Since college, I’ve been collecting quotes from various sources—novels, newspapers, friends, strangers—looking for wisdom, insights, affirmations.
In the early years, the quotes were mostly about romantic love—which often ends badly, which is what makes it romantic. Lines of poetry helped me survive the heartbreak, such as these from Edna St. Vincent Millay: “I know I am but summer to your heart/And not the full four seasons of the year.”
Ahhh. Gradually, I began to look beyond romance for answers and the quotes added up. These days, I have eleven little scrapbooks full of wisdom, tucked into my top desk drawer. Alas, not long ago, I spilled a cup of coffee into that drawer, soaking most of my scrapbooks.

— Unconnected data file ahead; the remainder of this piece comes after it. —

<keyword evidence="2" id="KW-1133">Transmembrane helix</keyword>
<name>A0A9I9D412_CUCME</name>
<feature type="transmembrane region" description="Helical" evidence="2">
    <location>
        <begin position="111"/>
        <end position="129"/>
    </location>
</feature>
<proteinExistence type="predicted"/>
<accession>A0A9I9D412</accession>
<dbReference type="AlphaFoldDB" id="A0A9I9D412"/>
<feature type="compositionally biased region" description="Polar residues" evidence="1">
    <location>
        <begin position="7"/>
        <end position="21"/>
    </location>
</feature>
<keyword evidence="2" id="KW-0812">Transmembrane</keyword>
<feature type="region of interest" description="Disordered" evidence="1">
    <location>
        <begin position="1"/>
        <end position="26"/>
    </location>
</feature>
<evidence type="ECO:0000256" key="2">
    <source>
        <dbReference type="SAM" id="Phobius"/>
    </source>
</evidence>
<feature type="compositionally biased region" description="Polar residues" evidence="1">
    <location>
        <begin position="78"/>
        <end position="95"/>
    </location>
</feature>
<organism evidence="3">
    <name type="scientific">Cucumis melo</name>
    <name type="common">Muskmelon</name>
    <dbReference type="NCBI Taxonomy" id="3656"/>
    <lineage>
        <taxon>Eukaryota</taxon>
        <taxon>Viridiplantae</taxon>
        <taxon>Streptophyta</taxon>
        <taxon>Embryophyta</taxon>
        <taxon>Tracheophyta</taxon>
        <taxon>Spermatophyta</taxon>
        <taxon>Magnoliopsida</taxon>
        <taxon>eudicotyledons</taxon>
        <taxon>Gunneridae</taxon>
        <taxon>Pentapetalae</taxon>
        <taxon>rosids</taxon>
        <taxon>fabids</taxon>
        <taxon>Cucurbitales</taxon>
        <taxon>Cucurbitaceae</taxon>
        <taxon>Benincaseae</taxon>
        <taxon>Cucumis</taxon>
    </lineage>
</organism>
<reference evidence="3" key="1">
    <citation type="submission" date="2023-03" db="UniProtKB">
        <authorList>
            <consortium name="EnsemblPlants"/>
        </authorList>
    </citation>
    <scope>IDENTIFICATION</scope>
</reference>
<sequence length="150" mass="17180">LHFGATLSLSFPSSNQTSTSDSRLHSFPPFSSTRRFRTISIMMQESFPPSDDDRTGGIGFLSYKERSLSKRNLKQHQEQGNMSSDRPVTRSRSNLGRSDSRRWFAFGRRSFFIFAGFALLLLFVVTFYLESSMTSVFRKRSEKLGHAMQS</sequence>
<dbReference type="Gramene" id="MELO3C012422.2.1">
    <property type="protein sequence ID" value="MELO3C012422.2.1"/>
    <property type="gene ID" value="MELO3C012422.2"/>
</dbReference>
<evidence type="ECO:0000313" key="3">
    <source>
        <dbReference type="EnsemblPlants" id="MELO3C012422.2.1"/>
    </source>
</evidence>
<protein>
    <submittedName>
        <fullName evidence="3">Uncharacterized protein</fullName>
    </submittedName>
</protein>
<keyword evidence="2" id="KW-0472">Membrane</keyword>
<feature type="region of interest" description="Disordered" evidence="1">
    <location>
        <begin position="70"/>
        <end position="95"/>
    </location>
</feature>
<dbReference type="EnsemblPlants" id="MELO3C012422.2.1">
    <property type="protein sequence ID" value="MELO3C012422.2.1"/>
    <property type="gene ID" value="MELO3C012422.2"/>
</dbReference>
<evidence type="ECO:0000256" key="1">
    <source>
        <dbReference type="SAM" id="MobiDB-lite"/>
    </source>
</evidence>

Many of the quotes were smeared beyond recognition but I wasn’t worried. Once the paper dried, I could fill in the blanks myself because I know them by heart. Here are a few that have nourished me.
Sculptor Louise Nevelson has challenged me by asking, “What would you do with your life if you didn’t risk it?” Algernon Swinburne has comforted me by promising, “Even the weariest river winds somewhere safe to sea.”
Lately, the quote I find most relevant and reassuring is from Ovid who lived from 43 BC to 17 AD. He wrote, “Everything changes; nothing is lost.”